It’s tough to watch Wizard of Lies. You want to scream at everyone on the screen. That’s because we already know how the story of Bernie Madoff’s multibillion-dollar scam ends: with thousands of ruined lives.
Robert De Niro earned an Emmy nod for his starring role as financial fraudster Madoff, who tricked his clients out of their money by building an asset management company over the course of at least two decades that was nothing but a Ponzi scheme. Meaning, he just kept moving people’s money around — shelling out high “returns” to older clients that were paid for by new clients’ funds, rather than actual investment profits. He was able to do this for so long because money kept flowing in from new customers and his reputation grew and grew. It was quite the vicious cycle.
This 133-minute TV movie jumps around in time and is anchored by scenes of interviews Madoff had in jail with New York Times reporter Diana B. Henriques (who plays herself) — Wizard of Lies is based on her book of the same name. I found those conversations chilling, as Madoff seems completely devoid of any emotion or remorse for bilking friends, relatives, celebrities and even a Holocaust survivor out of their life savings.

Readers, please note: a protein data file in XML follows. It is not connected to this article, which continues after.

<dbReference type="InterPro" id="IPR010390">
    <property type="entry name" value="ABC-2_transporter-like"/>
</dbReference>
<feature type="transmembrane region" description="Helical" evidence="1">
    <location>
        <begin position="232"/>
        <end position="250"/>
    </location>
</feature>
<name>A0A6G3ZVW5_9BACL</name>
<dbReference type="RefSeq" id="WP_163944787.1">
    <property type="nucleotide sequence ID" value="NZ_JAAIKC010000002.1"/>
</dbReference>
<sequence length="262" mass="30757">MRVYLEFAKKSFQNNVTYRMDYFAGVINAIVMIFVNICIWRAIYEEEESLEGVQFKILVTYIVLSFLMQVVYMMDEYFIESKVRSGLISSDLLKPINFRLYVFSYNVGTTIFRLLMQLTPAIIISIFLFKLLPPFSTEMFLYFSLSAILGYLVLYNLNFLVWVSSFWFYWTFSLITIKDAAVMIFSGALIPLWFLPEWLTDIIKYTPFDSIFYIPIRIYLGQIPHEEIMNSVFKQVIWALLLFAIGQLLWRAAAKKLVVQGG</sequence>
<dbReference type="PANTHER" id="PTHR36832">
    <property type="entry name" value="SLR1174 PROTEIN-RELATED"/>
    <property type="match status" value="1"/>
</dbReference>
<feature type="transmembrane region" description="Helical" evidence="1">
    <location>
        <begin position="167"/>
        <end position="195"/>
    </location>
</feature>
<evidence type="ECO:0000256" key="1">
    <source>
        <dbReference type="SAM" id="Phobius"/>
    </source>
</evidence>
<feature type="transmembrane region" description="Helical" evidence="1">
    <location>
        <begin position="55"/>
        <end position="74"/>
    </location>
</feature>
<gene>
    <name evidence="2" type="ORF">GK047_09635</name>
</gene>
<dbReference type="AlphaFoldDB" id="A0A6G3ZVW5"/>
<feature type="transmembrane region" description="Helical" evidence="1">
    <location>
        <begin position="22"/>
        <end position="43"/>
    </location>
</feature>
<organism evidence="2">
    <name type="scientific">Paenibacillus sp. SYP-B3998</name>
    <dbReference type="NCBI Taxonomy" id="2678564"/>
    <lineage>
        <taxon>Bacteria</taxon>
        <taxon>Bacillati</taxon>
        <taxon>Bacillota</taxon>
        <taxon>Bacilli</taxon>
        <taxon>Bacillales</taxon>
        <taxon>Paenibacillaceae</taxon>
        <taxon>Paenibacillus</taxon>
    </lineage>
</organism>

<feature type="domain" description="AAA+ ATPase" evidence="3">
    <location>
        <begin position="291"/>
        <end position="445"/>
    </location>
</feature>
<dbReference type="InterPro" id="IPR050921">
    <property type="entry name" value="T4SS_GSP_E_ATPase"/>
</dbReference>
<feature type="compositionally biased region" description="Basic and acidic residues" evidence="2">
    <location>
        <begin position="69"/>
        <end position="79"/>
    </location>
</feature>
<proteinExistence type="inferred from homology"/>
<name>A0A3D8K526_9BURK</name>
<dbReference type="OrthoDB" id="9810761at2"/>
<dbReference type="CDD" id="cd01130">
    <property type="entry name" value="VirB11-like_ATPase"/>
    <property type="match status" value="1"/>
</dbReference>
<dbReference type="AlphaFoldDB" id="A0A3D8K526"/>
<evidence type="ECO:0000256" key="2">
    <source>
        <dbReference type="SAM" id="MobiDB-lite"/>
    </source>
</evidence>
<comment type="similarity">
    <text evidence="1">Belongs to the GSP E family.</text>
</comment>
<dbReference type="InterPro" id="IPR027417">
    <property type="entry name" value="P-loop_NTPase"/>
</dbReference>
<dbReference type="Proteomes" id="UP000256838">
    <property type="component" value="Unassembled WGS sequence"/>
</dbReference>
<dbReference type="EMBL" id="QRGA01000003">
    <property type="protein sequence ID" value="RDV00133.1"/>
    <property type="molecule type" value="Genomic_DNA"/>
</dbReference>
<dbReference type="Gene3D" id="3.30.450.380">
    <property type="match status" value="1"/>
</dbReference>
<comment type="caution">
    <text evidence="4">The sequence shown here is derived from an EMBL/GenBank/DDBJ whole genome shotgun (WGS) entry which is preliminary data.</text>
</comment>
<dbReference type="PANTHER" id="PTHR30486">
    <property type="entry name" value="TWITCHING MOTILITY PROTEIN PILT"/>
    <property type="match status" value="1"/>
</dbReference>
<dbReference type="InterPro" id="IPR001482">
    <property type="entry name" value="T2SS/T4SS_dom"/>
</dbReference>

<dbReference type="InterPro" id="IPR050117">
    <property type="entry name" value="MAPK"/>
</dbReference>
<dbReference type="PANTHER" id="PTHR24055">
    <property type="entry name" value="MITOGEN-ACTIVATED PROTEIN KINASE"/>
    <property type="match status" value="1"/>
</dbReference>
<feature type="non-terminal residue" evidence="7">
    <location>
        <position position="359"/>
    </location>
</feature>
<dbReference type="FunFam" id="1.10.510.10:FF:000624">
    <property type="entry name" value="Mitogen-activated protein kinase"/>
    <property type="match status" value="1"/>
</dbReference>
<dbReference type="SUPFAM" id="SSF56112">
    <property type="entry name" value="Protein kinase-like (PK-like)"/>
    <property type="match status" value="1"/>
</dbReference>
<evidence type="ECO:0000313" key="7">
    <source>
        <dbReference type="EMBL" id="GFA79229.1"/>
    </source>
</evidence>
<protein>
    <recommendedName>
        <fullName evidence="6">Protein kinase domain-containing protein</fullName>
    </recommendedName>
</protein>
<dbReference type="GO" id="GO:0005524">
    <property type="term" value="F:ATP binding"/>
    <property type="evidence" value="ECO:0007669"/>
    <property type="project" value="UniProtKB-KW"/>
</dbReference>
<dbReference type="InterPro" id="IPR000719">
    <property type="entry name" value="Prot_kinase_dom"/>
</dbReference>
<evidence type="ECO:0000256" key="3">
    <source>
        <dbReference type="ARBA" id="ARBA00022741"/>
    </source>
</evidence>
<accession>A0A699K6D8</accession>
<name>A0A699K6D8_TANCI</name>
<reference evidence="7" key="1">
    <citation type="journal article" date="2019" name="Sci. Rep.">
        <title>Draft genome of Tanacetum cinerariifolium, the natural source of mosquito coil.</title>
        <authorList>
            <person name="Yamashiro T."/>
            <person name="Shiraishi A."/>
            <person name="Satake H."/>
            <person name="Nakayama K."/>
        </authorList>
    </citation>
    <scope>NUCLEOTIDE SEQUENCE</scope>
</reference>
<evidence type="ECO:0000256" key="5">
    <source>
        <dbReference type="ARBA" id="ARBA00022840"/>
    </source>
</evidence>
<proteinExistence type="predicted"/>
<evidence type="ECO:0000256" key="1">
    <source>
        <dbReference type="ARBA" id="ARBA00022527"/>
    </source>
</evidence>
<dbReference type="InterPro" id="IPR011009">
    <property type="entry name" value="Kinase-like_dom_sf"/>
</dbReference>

If you’re trying to understand exactly how Madoff did what he did for all those years, that’s not really what Wizard of Lies focuses on, though you’ll get the gist. Outside of the prison interviews and a few flashbacks to happier times for the Madoff family, the story revolves around the final days of Bernie’s scam and the toll it took on his wife (Michelle Pfeiffer, also nominated for an Emmy) and the couple’s sons. You may go into this movie thinking that if would be hard to feel sorry for privileged rich people, but their level of cluelessness about what Bernie was up to — and how utterly destroyed their lives were after he’s sent to prison — certainly earned my sympathy.
In addition to De Niro and Pfeiffer’s acting nominations, Wizard of Lies also received Emmy nods for Outstanding Television Movie and Outstanding Casting for a Limited Movie, which brings me to Hank Azaria’s turn as the crude Frank DiPascali, Madoff’s right hand man, and Alessandro Nivola, Madoff’s son Mark, who pays the greatest price for his father’s evil deeds. Though I felt De Niro’s performance was simply outstanding, it of course helped that he was surrounded by an excellent cast who will suck you into this real-life tragedy . . . and perhaps make you feel like it might be OK to not be a millionaire.